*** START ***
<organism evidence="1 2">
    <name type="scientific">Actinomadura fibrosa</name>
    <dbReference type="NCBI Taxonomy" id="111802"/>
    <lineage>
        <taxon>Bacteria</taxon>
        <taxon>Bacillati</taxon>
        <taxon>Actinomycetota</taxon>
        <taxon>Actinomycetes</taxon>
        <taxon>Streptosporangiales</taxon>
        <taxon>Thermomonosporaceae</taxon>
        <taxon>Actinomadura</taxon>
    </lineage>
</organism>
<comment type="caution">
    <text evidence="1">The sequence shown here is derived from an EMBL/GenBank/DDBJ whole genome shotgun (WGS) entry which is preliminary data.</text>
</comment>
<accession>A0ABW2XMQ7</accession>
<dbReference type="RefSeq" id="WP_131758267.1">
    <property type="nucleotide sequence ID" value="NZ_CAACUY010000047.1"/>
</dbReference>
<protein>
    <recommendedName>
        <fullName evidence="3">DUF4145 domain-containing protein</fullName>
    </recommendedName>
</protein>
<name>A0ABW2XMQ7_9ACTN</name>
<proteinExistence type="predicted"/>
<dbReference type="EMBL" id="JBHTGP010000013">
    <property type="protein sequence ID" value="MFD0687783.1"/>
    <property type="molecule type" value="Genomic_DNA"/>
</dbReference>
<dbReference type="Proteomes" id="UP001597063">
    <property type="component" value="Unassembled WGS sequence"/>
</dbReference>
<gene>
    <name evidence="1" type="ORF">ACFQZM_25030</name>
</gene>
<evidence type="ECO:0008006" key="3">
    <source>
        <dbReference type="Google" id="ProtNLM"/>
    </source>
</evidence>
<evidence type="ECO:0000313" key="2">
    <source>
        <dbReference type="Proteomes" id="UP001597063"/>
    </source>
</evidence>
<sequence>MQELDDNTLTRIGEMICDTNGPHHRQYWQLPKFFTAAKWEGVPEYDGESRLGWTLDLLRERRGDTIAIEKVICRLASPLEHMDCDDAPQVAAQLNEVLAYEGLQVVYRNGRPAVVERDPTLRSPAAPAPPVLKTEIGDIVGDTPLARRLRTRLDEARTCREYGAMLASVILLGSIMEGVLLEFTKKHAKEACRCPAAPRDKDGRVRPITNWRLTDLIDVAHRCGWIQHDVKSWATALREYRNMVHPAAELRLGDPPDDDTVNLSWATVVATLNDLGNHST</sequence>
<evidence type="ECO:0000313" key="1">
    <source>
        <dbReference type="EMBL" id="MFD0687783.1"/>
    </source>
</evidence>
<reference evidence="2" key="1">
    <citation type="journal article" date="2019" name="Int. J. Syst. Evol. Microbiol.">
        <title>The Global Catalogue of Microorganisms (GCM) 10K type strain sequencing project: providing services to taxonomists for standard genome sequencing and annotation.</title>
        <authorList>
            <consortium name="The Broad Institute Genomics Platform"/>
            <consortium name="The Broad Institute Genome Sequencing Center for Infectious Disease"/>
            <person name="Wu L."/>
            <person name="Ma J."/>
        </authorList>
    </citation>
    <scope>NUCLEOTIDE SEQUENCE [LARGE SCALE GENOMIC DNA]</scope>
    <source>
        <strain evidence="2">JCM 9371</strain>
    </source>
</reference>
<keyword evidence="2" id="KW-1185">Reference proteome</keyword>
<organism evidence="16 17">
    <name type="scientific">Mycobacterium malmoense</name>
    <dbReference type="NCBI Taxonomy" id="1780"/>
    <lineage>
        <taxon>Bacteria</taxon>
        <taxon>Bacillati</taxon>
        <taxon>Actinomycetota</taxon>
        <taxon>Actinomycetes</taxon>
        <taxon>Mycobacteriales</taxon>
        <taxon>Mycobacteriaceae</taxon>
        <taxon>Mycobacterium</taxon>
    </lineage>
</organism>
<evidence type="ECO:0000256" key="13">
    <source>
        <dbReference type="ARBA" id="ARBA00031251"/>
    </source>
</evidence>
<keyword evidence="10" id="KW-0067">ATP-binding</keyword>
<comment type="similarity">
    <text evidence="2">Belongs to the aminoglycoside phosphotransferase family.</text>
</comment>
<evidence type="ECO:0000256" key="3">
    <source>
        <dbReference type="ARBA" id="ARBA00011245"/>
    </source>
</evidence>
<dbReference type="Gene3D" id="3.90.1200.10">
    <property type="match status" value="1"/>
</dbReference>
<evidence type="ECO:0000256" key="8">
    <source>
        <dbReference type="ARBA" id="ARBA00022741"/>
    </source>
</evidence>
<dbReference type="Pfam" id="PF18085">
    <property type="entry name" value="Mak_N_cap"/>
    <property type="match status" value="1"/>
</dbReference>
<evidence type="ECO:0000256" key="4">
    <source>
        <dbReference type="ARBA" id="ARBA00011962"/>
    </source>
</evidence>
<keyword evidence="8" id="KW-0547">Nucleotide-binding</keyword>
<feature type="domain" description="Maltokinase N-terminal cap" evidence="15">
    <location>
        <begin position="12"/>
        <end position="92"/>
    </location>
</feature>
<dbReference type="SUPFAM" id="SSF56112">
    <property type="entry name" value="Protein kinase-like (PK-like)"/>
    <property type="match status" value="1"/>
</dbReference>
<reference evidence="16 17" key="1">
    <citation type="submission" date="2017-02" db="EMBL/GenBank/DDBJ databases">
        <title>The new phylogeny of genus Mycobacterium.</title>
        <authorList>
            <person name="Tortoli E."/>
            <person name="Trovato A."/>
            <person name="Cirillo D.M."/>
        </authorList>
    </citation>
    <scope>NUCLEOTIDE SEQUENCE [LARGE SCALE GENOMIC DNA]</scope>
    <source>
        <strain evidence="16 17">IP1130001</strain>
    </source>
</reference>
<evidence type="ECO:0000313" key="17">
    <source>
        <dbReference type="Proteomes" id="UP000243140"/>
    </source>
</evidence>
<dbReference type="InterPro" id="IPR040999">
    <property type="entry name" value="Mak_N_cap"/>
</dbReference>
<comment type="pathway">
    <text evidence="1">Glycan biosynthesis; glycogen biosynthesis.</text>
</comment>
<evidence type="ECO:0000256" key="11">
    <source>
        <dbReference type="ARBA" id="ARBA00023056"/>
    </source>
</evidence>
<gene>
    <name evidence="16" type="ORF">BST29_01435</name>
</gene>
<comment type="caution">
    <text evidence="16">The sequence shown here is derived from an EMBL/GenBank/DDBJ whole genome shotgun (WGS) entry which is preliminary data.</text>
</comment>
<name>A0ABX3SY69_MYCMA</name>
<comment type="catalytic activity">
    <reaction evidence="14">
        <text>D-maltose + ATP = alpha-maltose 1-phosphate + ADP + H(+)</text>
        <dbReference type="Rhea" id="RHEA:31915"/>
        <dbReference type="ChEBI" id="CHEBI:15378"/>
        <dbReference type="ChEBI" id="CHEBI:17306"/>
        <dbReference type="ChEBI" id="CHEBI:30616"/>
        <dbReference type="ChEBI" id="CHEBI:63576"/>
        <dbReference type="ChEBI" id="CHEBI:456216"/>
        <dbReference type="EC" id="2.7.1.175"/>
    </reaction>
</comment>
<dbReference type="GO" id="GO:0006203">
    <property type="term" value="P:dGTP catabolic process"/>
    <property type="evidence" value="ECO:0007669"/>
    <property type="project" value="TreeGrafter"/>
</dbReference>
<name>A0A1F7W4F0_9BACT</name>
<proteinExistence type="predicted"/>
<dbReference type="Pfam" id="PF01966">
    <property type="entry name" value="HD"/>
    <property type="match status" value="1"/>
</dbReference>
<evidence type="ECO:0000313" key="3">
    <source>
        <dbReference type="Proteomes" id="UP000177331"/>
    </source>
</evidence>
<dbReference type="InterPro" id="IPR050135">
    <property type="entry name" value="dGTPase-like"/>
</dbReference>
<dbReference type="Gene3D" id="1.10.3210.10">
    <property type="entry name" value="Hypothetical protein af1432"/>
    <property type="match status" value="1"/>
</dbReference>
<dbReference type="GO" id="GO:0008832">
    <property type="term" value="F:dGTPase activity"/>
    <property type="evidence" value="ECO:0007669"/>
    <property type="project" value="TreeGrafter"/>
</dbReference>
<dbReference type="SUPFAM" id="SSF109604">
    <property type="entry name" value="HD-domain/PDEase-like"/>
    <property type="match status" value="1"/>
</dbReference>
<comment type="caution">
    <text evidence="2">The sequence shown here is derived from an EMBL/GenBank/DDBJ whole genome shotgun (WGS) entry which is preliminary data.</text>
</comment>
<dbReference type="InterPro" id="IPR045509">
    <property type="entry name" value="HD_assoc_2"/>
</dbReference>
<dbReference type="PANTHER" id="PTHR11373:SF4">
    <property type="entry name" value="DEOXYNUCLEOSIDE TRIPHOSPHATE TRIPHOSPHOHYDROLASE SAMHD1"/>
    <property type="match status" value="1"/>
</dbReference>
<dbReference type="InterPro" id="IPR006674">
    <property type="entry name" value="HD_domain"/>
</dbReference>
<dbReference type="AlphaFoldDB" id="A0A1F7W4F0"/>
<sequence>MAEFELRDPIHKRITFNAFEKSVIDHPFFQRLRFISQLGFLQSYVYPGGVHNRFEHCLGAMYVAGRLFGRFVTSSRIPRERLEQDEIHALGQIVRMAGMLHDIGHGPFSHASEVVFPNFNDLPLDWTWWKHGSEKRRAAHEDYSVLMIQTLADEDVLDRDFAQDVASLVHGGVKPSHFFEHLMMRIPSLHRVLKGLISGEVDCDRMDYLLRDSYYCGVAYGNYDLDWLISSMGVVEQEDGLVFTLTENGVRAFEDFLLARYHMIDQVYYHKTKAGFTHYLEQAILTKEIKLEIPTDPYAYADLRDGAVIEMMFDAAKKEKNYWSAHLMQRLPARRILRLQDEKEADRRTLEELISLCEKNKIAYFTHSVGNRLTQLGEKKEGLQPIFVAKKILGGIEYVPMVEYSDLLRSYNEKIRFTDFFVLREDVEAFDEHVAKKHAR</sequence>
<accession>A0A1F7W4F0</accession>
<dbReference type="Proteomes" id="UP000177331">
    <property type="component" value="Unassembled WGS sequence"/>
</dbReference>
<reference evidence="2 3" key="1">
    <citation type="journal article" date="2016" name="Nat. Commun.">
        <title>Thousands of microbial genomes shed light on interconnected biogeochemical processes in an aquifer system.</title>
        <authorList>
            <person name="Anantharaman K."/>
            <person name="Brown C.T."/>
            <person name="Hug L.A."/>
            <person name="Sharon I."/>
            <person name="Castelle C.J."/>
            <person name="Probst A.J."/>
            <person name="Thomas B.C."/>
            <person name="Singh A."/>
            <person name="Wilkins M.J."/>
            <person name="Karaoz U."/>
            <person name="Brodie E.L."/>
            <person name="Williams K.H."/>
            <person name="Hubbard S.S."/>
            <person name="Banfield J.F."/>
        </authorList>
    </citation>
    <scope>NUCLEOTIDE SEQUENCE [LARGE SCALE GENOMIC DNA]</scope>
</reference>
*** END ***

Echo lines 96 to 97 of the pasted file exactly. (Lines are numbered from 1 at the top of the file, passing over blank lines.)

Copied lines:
</evidence>
<dbReference type="Gene3D" id="3.90.1200.10">